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At the "Welt am Sonntag Forum" Berlin
1 October 2001
Ladies and Gentlemen,
Since 11 September, our world has been rendered unfamiliar. The mundane has become dangerous. Who can ever look up again at an airliner or go to work in a high-rise office building without, at the back of their minds, recalling the horrific images of the World Trade Centre?
Amidst these unfamiliar images and emotions, however, there have been some reassuring beacons of stability and security. The heroic exploits of rescue workers in New York and Washington confirm our faith in what is best about human nature. And the extraordinary outpourings of outrage, grief and sympathy across the international community remind us of the very real advantages of today's global village, joined together to confront and to defeat terrorism on a world-wide basis. NATO has been one of the main beacons of stability and security. The response of NATO governments to the events of 11 September demonstrated that the commitments on which the Alliance has been based for 52 years are tangible and real. NATO's historic decision to invoke Article 5 of the Washington Treaty made that very clear. It underlined categorically the fundamental link between two Continents and between 19 nations.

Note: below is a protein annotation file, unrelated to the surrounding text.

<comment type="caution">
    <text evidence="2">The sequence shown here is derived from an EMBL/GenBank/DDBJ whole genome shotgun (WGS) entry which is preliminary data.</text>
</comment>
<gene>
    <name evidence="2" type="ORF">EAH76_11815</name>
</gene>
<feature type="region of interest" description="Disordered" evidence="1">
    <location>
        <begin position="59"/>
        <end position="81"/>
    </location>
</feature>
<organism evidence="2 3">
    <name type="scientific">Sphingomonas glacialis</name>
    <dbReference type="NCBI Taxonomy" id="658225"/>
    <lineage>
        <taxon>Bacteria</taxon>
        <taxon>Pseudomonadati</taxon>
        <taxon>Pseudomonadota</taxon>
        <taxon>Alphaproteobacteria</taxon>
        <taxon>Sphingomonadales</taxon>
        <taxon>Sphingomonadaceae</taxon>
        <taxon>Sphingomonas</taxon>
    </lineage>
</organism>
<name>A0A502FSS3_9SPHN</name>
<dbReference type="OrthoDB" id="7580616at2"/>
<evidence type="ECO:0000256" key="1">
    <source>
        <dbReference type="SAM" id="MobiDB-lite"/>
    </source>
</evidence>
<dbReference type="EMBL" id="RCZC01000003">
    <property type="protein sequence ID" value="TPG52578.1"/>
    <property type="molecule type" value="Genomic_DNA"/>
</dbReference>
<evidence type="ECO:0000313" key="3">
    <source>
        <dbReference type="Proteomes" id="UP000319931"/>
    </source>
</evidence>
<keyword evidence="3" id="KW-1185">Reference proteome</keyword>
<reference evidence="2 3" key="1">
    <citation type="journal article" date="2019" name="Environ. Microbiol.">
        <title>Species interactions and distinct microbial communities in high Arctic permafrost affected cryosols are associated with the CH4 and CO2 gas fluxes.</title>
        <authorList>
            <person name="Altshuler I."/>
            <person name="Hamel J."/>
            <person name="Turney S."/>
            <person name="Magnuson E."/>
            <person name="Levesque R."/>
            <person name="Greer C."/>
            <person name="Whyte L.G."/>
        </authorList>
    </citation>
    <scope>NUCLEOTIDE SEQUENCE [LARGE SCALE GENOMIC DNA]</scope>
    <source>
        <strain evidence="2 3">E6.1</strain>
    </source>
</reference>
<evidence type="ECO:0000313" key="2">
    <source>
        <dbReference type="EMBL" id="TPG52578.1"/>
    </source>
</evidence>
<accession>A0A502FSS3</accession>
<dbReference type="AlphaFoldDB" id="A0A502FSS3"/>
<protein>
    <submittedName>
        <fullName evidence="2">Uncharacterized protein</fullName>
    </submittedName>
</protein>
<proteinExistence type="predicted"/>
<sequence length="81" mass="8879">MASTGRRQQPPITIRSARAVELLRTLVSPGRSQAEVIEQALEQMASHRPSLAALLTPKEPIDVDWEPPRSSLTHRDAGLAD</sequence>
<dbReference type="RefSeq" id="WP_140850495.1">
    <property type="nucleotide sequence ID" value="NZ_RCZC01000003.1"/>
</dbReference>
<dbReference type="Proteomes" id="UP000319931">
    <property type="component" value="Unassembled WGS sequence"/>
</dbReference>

What was important about this step is not only that it happened. It was equally important that it happened so swiftly. For decades, analysts and pundits had been arguing about the true meaning and value of Article 5: whether it would suffice to drag a reluctant US into a European war, or indeed whether it had lost its meaning altogether with the end of the Soviet threat.
It took only some six hours, on Wednesday, 12 September, for the North Atlantic Council to put an end to these debates. The Article 5 commitment is alive and well; and it applies to US soil just as it applies to Europe. This should leave no room for doubts or second-guessing. We stand together. Europe and North America are one single security space.
It is too early to say what the decision on Article 5 will mean in practical terms for the immediate future. The US response has, rightly, been measured. The Administration has not yet confirmed formally that the attacks were mounted from abroad; or decided what kind of support it will request from Allies. Nor do I want to speculate on these issues, for reasons I am sure you will understand. So today, therefore, I would like to concentrate on the long term impact of these attacks and their follow up.